Don Foster has long been one of the most entertaining Liberal Democrat public speakers and since becoming a government Minister he has not lost his touch. Last evening he addressed the AGM of Kingston Liberal Democrats at Kingston Rugby Club, only occasionally letting his eye wander to the screen at the end of the room that was showing (silently) a match with his home team Bath playing. For two years he was at the Department of Media, Culture and Sport, thus enjoying a grandstand view of this summer’s Olympics and Paralympics. But in the recent reshuffle Don was moved to the Department for Communities and Local Government, under (fortunately not literally) Eric Pickles. As Don said last night, it has been a steep learning curve but he is a committed believer in local government. However, much of his speech was an amusing take on this week’s Away Day of LibDem parliamentarians at an anonymous hotel. After all the pep talks there was some light-hearted banter about some of the tweets LibDem MPs have posted, ranging from the sublime to the ridiculous, as our elected representatives show widely varying talents in the medium. The Twit of the Year, in Don’s view, was clearly the Chief Whip, Alistair Carmichael, who hit the jackpot with his tweet: “Nadine Dorries, I served with Lembit Opik, I knew Lembit Opik. Let me tell you, Nadine Dorries, you are no Lembit Opik.”
Posts Tagged ‘Twitter’
Posted by jonathanfryer on Saturday, 24th November, 2012
Posted in Uncategorized | Tagged: Alistair Carmichael, Bath, Don Foster, Eric Pickles, Kingston Liberal Democrats, Kingston Rugby Club, Lembit Opik, Liberal Democrats, Nadine Dorries, Narine Dorries, Twitter | Leave a Comment »
Posted by jonathanfryer on Sunday, 4th September, 2011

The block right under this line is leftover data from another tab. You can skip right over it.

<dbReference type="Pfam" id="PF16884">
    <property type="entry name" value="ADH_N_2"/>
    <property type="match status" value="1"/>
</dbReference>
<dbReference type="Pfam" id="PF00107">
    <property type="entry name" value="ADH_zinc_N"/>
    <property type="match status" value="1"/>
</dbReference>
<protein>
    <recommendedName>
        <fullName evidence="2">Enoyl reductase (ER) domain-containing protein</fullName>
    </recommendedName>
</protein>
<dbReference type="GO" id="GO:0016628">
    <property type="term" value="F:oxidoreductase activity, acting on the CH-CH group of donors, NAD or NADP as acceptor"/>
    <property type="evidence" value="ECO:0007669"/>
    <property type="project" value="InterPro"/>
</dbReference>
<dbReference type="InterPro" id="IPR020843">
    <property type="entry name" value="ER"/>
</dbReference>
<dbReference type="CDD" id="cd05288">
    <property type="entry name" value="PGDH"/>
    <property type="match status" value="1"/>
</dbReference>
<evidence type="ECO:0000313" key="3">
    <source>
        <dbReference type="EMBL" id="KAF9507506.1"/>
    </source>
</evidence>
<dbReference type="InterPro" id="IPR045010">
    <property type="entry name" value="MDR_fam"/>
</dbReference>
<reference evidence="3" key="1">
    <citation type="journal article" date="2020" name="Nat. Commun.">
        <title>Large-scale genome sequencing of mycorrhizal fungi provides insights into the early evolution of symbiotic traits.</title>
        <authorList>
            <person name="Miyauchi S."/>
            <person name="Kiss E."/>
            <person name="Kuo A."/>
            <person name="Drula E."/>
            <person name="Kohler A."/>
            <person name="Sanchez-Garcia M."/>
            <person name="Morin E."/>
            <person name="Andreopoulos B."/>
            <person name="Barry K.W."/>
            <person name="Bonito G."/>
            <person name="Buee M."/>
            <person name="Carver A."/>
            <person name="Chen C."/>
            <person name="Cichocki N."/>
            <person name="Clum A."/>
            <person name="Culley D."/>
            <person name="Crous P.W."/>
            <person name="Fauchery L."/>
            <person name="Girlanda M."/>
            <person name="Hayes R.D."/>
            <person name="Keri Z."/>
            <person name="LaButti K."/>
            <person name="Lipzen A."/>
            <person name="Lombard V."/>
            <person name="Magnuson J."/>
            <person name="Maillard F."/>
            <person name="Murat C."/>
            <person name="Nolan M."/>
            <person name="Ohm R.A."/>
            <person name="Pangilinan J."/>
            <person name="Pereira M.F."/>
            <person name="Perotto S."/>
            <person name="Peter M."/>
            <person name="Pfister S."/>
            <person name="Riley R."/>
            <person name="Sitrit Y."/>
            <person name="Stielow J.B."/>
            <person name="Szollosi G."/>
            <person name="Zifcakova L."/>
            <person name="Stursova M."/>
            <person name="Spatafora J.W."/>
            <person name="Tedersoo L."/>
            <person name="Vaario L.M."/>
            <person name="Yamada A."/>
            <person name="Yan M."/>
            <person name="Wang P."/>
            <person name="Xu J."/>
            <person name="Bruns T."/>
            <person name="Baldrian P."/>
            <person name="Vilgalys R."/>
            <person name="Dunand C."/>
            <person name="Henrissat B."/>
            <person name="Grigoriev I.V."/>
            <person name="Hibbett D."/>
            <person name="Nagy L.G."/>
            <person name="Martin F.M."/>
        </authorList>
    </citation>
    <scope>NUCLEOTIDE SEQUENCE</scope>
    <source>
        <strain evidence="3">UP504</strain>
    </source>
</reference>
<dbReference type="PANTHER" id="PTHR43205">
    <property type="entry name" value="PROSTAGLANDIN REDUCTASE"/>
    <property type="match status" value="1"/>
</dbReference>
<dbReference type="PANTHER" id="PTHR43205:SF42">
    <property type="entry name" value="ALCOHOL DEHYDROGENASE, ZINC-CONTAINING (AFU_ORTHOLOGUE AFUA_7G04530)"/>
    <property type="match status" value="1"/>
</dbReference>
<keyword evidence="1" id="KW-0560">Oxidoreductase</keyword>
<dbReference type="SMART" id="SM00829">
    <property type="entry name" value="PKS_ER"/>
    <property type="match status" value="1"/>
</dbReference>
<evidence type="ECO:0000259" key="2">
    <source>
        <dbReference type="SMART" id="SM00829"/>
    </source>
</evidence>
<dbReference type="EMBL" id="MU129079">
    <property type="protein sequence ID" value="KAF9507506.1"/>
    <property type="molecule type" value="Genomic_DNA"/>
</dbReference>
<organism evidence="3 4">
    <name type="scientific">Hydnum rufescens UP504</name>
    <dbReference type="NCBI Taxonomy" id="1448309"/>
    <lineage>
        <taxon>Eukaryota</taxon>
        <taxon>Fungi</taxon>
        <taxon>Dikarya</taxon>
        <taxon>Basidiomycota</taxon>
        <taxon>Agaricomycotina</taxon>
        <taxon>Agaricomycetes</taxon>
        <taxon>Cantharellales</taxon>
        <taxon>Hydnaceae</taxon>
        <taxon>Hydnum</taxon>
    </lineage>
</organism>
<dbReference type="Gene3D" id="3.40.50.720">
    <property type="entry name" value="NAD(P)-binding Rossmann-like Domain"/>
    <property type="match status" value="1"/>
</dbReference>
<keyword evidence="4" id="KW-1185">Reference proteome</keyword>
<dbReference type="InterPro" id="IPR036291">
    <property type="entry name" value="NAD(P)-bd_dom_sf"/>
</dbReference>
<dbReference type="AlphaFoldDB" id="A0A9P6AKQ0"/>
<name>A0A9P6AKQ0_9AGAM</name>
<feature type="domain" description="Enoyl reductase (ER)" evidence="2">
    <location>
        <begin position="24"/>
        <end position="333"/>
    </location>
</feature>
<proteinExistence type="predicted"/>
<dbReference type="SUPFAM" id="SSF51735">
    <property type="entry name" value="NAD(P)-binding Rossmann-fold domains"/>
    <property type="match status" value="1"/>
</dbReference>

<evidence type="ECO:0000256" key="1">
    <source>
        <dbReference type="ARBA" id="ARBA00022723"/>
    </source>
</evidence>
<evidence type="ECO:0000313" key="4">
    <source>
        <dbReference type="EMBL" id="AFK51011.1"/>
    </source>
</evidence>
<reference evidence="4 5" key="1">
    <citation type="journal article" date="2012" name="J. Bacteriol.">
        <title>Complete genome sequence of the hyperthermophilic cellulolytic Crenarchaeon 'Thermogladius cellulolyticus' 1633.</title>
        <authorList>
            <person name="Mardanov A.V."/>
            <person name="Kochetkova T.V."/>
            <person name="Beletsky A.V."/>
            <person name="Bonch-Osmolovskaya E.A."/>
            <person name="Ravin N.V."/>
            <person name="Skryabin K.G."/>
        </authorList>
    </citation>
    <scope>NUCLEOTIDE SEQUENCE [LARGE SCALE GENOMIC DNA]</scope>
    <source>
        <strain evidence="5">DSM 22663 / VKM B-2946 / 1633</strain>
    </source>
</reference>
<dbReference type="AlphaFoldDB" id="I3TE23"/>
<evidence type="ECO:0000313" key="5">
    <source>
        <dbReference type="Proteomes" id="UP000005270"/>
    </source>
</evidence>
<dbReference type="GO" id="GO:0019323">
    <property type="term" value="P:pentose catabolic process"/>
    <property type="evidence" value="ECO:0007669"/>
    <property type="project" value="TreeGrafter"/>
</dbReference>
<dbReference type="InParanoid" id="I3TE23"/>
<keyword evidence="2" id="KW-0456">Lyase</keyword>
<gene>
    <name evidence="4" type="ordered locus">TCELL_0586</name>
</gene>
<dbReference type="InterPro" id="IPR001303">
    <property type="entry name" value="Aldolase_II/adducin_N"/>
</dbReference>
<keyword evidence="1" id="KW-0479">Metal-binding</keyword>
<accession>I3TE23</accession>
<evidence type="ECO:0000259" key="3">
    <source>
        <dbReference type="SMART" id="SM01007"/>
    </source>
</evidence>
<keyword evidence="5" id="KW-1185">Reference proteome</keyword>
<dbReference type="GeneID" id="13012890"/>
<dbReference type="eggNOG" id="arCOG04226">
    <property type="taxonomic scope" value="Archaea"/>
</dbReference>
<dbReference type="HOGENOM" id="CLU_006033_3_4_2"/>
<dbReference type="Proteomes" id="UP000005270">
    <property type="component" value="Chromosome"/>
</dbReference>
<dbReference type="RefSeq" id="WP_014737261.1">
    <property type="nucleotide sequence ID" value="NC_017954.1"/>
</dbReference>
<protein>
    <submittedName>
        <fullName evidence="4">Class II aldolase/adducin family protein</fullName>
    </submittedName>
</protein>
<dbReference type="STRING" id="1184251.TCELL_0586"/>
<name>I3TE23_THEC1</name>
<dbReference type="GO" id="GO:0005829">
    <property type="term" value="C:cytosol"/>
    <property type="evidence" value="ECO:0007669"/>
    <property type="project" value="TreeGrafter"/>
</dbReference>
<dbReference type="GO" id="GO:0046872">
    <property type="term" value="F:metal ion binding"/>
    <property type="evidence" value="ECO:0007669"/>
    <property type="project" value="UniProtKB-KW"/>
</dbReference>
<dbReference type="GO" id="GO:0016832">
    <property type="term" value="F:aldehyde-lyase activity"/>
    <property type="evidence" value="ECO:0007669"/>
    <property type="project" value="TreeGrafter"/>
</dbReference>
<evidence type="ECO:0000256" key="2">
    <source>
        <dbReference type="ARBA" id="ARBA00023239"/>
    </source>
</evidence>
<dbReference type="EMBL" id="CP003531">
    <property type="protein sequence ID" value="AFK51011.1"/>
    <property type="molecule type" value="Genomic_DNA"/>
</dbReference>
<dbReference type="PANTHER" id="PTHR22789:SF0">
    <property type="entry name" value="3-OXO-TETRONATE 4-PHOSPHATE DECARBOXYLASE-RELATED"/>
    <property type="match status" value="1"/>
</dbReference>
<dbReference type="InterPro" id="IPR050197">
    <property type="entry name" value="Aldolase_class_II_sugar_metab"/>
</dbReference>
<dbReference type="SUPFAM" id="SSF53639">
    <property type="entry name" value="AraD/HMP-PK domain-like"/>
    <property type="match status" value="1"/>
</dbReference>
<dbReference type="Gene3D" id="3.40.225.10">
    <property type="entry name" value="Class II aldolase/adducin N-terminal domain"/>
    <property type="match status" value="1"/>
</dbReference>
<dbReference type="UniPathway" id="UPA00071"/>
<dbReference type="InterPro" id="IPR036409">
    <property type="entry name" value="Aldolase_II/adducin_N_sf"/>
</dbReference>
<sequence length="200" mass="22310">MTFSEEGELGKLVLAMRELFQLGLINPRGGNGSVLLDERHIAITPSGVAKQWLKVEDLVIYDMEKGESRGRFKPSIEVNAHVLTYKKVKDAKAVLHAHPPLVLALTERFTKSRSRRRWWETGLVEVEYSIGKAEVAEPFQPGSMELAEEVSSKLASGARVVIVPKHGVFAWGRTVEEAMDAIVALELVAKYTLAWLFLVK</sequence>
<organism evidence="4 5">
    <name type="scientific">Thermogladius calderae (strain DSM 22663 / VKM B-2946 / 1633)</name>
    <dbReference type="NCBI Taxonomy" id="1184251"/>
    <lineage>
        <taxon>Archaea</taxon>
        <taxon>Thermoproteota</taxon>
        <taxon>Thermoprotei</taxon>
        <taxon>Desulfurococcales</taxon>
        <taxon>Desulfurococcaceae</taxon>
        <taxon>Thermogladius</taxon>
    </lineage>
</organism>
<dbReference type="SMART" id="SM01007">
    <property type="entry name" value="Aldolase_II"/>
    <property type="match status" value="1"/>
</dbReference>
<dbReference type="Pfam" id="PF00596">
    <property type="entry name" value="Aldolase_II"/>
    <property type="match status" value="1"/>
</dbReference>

Hackney Liberal Democrats must be unique in London in having organised four garden parties this summer. The latest, this afternoon, was a bit unusual, in that both the host, Dave Raval, and the booked speaker, Andy May, were unable to attend because of pressing family concerns. But the show must go on and organiser Geoff Payne had quickly found a replacement attraction in the new media guru Dr Mark Pack, who gave an interesting, discursive presentation taking as its starting point the Guardian correspondent Nick Davies’s book Flat Earth News, about media distortion and malpractice. There was a lot of discussion about where ultimate responsibility lies: the journalist, the editor, senior management or the owner? Media ownership has shrunk in this country, in the sense that independent newspaper companies (often run by families) have almost all been bought out by great enterprises, like Archant vis-a-vis local newspapers. But Mark raised the interesting point that many ordinary people, including LibDem voters, without realising it often have a stake in newspapers or broadcasting outfits through direct or indirect shareholding. A third of us, he estimated, probably have a stake in the Daily Mail, if only through the holdings of pension funds etc. One area in which I dd disagree somewhat with him was over the effect of modern media diversity and new media on the variety of people’s sources of information. I tend to think that as more and more specialised TV channels and websites get created, people narrow down their range of input, for example relating to political bias, whereas Mark believes that through Twitter, Facebook etc one gets to interact with a cross-section of viewpoints. While this may be true of people like him and me, who deliberately find out about what others think, and have ‘friends’ and ‘followers’ from all political parties, I’m not persuaded that this is the case for most people, who tend to keep linked in with people with views like their own. Anyway, this afternoon’s event was a provocative introduction to a massive subject that is currently going through a state of flux.